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Posted by on in Bail

Chicago criminal defense lawyerLast month, Illinois lawmakers passed legislation that would eliminate the use of cash bail in criminal courts throughout the state. The measure, which is now awaiting the expected signature of Governor J.B. Pritzker, is being touted by supporters as a strong step toward creating a more equitable justice system for Illinois residents of all races and socioeconomic backgrounds.

Understanding How Bail Works in Illinois

When a person is arrested and charged with a crime, he or she is generally required to make an appearance in front of a judge in a preliminary hearing. This usually happens within 48 hours of the arrest. At this hearing, the judge will consider the details of the alleged crime and determine if the probable cause presented by law enforcement was sufficient to justify the arrest. If the offense in question is a misdemeanor, the suspect is likely to be given a date for the next required court appearance and released on his or her own recognizance. If the offense is a felony, the next appearance will be scheduled, and the judge must then determine the bond conditions on which the suspect may be released.

A bond is an agreement between the suspect and the court in which the suspect promises to appear as ordered in all future proceedings related to his or her case. In most jurisdictions, a bond agreement usually requires some type of collateral—most often in the form of cash—commonly referred to as bail. The amount of required bail typically depends on the severity of the alleged crime, the danger that the suspect poses to the community, and whether the suspect is a flight risk.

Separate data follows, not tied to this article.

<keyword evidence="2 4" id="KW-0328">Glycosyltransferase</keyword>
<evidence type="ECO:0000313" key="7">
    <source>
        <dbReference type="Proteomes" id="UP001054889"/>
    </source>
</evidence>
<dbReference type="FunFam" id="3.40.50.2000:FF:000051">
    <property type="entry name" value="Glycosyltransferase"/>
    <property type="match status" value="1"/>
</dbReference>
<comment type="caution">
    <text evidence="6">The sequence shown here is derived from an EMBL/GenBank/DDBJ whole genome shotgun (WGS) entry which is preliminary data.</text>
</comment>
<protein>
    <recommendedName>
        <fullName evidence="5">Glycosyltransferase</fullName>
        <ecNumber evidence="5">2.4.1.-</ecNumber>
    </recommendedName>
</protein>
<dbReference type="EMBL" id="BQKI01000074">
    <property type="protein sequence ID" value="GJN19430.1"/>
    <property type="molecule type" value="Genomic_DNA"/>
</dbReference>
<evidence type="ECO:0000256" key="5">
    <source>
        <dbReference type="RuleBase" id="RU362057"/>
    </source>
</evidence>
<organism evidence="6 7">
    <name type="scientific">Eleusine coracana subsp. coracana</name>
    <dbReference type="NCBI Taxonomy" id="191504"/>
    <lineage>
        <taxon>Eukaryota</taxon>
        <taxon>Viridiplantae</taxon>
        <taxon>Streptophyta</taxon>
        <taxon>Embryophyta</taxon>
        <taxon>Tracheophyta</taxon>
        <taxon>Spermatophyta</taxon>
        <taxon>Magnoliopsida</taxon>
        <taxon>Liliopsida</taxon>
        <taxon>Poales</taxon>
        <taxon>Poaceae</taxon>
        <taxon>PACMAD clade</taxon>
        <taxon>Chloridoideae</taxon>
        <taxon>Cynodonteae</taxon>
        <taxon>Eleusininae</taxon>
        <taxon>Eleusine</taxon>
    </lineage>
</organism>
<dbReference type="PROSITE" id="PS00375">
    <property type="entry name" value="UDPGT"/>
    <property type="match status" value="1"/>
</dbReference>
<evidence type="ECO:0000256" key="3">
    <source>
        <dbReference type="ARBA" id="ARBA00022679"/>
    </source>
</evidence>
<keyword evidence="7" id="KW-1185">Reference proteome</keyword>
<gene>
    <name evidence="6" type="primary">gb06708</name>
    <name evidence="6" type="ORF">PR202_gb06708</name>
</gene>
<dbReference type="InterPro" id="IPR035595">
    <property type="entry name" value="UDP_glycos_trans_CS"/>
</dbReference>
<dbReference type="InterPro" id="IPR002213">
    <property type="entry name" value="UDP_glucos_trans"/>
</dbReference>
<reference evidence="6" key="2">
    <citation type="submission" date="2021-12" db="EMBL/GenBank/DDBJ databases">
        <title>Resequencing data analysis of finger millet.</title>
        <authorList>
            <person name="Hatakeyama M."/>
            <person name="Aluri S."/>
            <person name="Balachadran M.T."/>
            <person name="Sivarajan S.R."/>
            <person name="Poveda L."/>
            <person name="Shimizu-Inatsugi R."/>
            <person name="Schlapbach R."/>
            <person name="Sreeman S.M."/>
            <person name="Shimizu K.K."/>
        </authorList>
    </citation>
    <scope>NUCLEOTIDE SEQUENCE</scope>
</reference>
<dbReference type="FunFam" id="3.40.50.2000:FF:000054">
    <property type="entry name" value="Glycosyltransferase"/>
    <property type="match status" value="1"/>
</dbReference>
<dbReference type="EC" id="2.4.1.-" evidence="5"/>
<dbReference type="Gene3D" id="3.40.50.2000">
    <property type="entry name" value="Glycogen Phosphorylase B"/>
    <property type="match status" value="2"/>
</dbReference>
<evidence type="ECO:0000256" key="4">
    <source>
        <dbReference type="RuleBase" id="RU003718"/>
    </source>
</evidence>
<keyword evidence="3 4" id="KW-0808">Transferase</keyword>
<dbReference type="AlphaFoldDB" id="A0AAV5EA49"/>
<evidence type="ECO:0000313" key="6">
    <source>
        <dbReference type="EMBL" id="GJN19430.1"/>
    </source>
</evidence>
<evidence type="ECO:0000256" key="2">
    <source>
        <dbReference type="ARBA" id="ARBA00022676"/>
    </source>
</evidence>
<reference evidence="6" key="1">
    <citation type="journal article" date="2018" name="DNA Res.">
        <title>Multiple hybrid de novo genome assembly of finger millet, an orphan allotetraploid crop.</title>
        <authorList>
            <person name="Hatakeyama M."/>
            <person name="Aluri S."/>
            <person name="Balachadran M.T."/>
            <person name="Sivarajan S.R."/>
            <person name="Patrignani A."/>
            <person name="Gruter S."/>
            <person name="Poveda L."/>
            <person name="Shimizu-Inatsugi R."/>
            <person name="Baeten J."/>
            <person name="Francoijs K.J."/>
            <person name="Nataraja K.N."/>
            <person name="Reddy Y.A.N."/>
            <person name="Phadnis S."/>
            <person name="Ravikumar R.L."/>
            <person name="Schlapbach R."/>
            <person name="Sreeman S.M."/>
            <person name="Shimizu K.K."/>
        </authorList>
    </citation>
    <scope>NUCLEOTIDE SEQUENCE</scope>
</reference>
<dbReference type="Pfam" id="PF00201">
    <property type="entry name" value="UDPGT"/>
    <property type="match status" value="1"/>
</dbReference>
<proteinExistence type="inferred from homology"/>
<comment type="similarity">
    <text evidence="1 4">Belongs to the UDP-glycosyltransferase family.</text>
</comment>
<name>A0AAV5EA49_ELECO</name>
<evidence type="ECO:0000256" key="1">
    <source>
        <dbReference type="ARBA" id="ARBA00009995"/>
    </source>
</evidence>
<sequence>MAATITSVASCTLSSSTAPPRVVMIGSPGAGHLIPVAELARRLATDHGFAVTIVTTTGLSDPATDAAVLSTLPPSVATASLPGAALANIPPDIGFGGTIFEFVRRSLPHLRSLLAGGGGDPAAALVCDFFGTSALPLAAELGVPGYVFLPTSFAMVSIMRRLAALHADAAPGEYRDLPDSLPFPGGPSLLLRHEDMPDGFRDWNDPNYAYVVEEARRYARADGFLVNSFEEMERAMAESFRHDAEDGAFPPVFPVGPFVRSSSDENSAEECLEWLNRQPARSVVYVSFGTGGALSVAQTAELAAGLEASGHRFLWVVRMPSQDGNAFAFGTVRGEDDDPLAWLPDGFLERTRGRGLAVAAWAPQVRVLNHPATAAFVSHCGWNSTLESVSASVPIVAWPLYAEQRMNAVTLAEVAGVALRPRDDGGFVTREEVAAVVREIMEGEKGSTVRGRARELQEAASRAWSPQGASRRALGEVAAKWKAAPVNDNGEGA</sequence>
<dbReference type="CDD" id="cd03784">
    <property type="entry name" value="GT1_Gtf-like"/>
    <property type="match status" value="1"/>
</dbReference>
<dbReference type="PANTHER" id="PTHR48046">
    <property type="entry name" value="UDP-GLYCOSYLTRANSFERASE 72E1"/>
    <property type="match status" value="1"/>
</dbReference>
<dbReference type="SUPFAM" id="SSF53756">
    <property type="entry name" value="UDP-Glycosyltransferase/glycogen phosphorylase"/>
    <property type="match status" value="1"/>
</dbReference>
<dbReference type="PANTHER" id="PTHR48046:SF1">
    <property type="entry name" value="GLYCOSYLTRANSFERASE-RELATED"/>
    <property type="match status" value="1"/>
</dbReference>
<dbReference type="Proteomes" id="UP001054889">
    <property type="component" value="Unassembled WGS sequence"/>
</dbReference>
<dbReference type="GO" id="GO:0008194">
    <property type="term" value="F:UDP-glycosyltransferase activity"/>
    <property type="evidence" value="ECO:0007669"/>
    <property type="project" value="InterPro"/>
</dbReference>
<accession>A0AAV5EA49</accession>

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Illinois defense attorney, Illinois criminal lawyer, Ilinois criminal statutesIllinois lawmakers and advocates are hoping that new, recently proposed legislation will encourage more victims of sex crimes to come forward and seek justice. Historically, victims of sex crimes, such as rape, are hesitant to come forward for a number of reasons. Many fear not being believed. Others fear retaliation from their abuser. Studies show how significant the problem is. Recent studies and surveys say that only a small number of rapes, somewhere between five and 20 percent of incidents, are actually reported, meaning many perpetrators walk free and are able to commit further crimes.

Additionally, sex crime advocates say that many of the cases that are reported are mishandled by authorities or are not investigated thoroughly enough. If passed into law, Senate Bill 3096, would help victims come forward and report their crimes, and ensure that police departments across the state handled each case appropriately.

Helping Victims Come Forward

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